Lord Villiam, the ruler of Lapvona, lives a life of excess and moral corruption. He is detached from reality and exploits his subjects through various means. His encounter with Marek leads to further indulgence in his vices and plays a significant role in the novel’s depiction of power and decadence.

Ina

Ina, Marek’s wet nurse, is one of the few characters who shows him kindness. She becomes a pivotal figure in the novel, particularly during the drought, when she resorts to extreme measures for survival. Her character evolves into a symbol of wisdom and mysticism in the village.

Jacob

Jacob is Villiam’s son and Marek’s friend, although their friendship is marked by a power imbalance. His death at the hands of Marek sets off a significant chain of events in the story, affecting the lives of many characters.

Lispeth

Lispeth is a young servant girl who loved Jacob and later serves Marek in the manor with concealed hatred. Her character reflects the themes of unrequited love and bitterness that permeate the novel.

Father Barnabas

Father Barnabas is the local priest who colludes with Lord Villiam in manipulating and exploiting the villagers. His character represents the corruption and moral decay within religious institutions in the village.

Grigor

Grigor is a villager who begins to question the motives of the bandits and the ruling class. His encounter with Ina leads him to see her as an enlightened figure, and he plays a role in uncovering some of the novel’s central truths.

Themes

1. The Corruption of Power and Moral Decay

At its core, “Lapvona” is a stark exploration of how power corrupts and leads to moral decay.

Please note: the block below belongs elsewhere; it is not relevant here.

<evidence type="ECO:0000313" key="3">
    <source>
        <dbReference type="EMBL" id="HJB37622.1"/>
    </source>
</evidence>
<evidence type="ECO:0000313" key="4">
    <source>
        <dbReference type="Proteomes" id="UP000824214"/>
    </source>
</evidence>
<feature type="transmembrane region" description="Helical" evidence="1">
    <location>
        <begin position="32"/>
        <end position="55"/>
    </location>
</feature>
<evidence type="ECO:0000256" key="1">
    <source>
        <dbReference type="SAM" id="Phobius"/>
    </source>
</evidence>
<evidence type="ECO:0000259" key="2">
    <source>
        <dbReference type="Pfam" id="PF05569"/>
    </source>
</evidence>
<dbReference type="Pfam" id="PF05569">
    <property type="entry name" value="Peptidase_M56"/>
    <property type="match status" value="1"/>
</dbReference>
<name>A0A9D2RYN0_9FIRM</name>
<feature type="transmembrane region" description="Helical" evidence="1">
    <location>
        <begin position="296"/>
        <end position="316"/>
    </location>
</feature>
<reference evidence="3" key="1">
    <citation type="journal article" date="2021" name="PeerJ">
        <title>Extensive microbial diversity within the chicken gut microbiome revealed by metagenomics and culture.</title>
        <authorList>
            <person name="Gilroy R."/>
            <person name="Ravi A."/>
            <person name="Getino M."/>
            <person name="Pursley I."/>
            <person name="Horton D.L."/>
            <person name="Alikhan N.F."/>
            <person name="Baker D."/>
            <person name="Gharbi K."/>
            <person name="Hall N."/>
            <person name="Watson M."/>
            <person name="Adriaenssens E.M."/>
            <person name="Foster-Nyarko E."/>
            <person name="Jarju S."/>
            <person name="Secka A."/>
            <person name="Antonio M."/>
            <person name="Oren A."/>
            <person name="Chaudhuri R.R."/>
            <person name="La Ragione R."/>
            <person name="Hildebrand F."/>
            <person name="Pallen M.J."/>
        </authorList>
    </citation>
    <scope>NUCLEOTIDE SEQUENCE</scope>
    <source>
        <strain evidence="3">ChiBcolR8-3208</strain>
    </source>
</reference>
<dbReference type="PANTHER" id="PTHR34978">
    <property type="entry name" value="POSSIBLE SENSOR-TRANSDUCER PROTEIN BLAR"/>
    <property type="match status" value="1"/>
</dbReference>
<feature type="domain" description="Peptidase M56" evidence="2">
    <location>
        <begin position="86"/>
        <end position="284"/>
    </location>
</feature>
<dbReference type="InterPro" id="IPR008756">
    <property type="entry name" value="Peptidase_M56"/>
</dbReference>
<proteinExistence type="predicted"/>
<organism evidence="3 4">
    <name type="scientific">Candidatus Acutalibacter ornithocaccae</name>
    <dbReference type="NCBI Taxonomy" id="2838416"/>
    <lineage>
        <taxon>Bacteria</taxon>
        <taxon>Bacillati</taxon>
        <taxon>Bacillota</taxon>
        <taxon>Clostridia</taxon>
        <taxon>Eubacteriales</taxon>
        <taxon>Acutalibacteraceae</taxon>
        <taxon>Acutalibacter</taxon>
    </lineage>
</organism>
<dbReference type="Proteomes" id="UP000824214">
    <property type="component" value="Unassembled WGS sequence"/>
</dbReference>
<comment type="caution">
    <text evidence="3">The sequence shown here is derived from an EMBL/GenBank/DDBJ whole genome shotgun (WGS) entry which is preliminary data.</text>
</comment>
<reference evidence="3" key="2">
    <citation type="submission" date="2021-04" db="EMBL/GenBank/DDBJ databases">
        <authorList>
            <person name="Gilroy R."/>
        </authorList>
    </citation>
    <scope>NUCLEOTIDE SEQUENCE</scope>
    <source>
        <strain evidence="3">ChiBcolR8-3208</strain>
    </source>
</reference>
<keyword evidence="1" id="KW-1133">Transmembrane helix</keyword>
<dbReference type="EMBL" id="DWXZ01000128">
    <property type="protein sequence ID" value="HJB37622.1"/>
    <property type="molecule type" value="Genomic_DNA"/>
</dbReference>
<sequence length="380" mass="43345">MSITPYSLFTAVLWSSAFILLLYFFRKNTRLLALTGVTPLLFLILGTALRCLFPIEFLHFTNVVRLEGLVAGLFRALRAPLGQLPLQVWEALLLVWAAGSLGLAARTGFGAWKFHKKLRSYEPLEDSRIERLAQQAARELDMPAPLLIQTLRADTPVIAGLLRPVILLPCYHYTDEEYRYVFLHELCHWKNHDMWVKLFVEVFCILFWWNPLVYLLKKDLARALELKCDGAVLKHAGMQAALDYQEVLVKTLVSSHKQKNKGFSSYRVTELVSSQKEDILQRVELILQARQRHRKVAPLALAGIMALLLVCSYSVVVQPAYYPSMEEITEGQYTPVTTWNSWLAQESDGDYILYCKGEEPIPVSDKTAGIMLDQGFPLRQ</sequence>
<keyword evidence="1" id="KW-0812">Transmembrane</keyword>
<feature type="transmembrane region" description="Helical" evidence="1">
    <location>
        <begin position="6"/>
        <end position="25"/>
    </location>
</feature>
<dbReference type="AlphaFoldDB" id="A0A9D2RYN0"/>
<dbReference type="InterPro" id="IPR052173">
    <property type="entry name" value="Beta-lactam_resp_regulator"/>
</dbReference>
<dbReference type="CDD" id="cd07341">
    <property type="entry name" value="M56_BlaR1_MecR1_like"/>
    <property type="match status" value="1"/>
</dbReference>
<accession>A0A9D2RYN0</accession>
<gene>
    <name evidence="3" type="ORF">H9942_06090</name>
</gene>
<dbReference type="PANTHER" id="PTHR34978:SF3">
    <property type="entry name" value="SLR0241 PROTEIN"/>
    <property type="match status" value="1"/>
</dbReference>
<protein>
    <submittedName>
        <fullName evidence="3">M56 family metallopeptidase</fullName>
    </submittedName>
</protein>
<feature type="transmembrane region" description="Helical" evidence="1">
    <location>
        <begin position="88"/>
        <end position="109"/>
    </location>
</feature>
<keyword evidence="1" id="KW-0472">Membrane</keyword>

The character of Lord Villiam epitomizes this theme. As the ruler of Lapvona, Villiam’s detachment from the harsh realities faced by his subjects, coupled with his indulgence in a life of luxury and vice, showcases how power can distance an individual from empathy and ethical conduct. 

Similarly, Marek’s transformation upon entering Villiam’s manor reflects how proximity to power can corrupt even the most innocent. 

His journey from a subservient, abused child to a participant in Villiam’s decadent lifestyle illustrates the corrupting influence of power and the moral compromises individuals make to attain or stay close to it.

2. Survival and Human Nature in Extreme Conditions

Moshfegh masterfully uses the setting of a drought-stricken medieval village to explore human behavior under extreme conditions. 

The villagers’ desperate measures, including cannibalism and the acceptance of oppressive rule, serve as a commentary on the primal instincts that surface when survival is at stake. The drought acts as a catalyst, exposing the raw and often disturbing aspects of human nature. 

This theme is particularly evident in Jude’s transformation from a brutal shepherd to a cannibal, illustrating the extremes one might go to when faced with life-threatening circumstances. 

The villagers’ willingness to endure Villiam’s tyranny in exchange for survival further underscores this theme, revealing the often dark and desperate choices made in the face of adversity.

3. The Fluidity of Identity and Perception

“Lapvona” also delves into the fluidity of identity and how perceptions can be manipulated or changed. 

Marek’s identity shifts throughout the novel, from a shepherd’s son to a pseudo-noble in Villiam’s manor. His changing roles highlight how identity can be malleable and influenced by external circumstances. 

Ina, the blind woman who gains temporary sight and replaces her eyes with those of a horse, symbolizes the idea that perception is not always tied to reality. 

Her transformation and the villagers’ varying perceptions of her – from a wise woman to a witch – suggest that identity and perception are often in flux and can be reshaped by societal beliefs and personal experiences.

Final Thoughts

“Lapvona” by Ottessa Moshfegh is a profoundly dark and complex narrative that delves into themes of power, corruption, and survival in a medieval setting. 

Moshfegh’s storytelling is both captivating and unsettling, compelling the reader to confront the harsh realities of human behavior and the consequences of societal collapse. The novel’s blend of historical ambiance with surreal elements creates a unique and thought-provoking reading experience.